Night Stalker killer Richard Ramirez reportedly lived there for a time during his bloody rampage in the 1970s and 1980s. He even supposedly disposed of his bloodied clothes in the trash chute. Other macabre events took place in the building, including the discovery of the body of a missing young woman in a water tank on the hotel’s roof.
The plan for the hotel is yet another example of the development boom sweeping downtown, where old buildings are being revamped and new hotel and condo towers erected, the Los Angeles Times reported Wednesday.
“We are gutting the entire building,” Matthew M. Baron, president of Simon Baron Development, which this month signed a 99-year ground lease with the building’s owner, 248 Haynes Hotel Associates, told The Times. “We are going to redevelop it from the doorway to the roof and everything in between.”
But the transformation of the hotel, which served as an inspiration for a season of “American Horror Story” — could prove controversial. The Cecil, a 600-room tourist and residential hotel, has been the subject of litigation in recent years as housing advocates looked to preserve cheap residential hotel units in an increasingly gentrifying downtown, according to The Times.
An effort was also launched to turn most of the building into housing for the homeless, though the plan collapsed amid opposition from downtown business leaders.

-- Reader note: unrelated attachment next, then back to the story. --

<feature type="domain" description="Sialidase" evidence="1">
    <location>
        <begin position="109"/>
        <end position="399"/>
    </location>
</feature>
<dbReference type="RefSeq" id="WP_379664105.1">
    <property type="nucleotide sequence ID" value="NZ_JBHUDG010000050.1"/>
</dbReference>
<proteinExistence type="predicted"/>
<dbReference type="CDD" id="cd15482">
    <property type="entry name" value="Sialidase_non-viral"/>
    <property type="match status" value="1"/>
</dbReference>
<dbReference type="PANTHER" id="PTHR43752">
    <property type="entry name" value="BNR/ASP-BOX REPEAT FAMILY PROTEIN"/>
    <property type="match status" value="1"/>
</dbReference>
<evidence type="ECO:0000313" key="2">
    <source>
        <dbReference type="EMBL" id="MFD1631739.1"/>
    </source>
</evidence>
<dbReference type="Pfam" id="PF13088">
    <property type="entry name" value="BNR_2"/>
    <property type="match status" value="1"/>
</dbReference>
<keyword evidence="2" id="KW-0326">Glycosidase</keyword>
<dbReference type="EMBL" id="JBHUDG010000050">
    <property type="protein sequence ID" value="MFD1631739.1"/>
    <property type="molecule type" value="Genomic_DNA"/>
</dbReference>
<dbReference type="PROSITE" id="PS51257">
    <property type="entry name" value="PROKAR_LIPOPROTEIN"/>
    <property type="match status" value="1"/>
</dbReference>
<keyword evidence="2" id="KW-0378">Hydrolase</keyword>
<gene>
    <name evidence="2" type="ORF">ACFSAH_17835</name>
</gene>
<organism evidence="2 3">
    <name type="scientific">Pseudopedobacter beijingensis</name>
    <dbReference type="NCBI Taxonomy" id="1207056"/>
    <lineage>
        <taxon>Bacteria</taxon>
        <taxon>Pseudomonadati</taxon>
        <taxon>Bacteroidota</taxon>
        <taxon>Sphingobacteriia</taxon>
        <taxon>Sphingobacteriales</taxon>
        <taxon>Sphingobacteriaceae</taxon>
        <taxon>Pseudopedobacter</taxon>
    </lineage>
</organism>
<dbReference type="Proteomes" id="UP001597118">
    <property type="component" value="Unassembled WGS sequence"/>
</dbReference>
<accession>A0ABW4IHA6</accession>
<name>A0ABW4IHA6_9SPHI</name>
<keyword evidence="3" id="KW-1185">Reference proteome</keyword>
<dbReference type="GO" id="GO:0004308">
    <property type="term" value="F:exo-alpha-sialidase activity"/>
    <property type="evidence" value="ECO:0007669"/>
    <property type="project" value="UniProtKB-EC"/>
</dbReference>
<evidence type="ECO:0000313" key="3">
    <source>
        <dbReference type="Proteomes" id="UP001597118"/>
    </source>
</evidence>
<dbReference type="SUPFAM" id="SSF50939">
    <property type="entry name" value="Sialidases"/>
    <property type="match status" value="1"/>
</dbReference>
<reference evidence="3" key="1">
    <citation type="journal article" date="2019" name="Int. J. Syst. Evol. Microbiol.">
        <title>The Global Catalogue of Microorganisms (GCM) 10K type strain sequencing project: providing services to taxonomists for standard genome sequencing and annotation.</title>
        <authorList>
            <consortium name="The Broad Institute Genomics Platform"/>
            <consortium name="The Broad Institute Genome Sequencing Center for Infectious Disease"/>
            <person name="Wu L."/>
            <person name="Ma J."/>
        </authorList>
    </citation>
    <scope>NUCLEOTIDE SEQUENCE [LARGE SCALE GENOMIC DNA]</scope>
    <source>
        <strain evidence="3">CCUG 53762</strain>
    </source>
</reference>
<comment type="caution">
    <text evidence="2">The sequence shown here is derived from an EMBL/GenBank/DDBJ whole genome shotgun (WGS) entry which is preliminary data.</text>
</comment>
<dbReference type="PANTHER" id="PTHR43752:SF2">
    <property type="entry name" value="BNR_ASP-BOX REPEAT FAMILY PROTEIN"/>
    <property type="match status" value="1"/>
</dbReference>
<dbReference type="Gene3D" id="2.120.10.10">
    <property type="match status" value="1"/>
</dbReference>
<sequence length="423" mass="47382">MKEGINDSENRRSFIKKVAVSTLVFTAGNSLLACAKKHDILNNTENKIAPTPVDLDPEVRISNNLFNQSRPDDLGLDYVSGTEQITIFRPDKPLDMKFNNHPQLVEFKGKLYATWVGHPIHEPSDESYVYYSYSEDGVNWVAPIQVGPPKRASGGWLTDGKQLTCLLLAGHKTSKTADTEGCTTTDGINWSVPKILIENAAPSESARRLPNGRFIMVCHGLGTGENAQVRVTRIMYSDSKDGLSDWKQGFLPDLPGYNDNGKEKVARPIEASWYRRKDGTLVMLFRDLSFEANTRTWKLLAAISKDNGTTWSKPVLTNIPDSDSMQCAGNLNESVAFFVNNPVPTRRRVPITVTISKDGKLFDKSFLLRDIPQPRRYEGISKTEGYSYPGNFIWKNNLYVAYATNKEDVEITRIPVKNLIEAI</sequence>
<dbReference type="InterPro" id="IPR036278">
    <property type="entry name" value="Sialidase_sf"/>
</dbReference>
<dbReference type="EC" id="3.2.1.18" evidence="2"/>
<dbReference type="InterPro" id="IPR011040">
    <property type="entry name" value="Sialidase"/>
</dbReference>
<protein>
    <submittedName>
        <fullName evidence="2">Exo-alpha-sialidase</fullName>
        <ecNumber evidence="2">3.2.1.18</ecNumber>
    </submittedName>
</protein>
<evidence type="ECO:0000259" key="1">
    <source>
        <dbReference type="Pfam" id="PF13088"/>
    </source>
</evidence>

Today, the 1920s building is home to Stay on Main, a 299-room low-budget tourist hotel, where travelers can grab a private room with a shared bathroom for $75 a night.
The building’s remaining 301 rooms are small residential hotel units subject to preservation under a city ordinance and court settlements. Only about 30 are occupied, and tenants will be eligible for temporary or permanent relocation benefits, Barbara Schultz, an attorney for the Legal Aid Foundation of Los Angeles, told The Times.
Baron said the company isn’t planning to convert units into full-fledged apartments. But depending on how expansive the renovations are to residential units, the developer could be forced to add affordable units within the property or nearby, Schultz, who was involved in the court settlements, told the newspaper.
—Staff and wire reports
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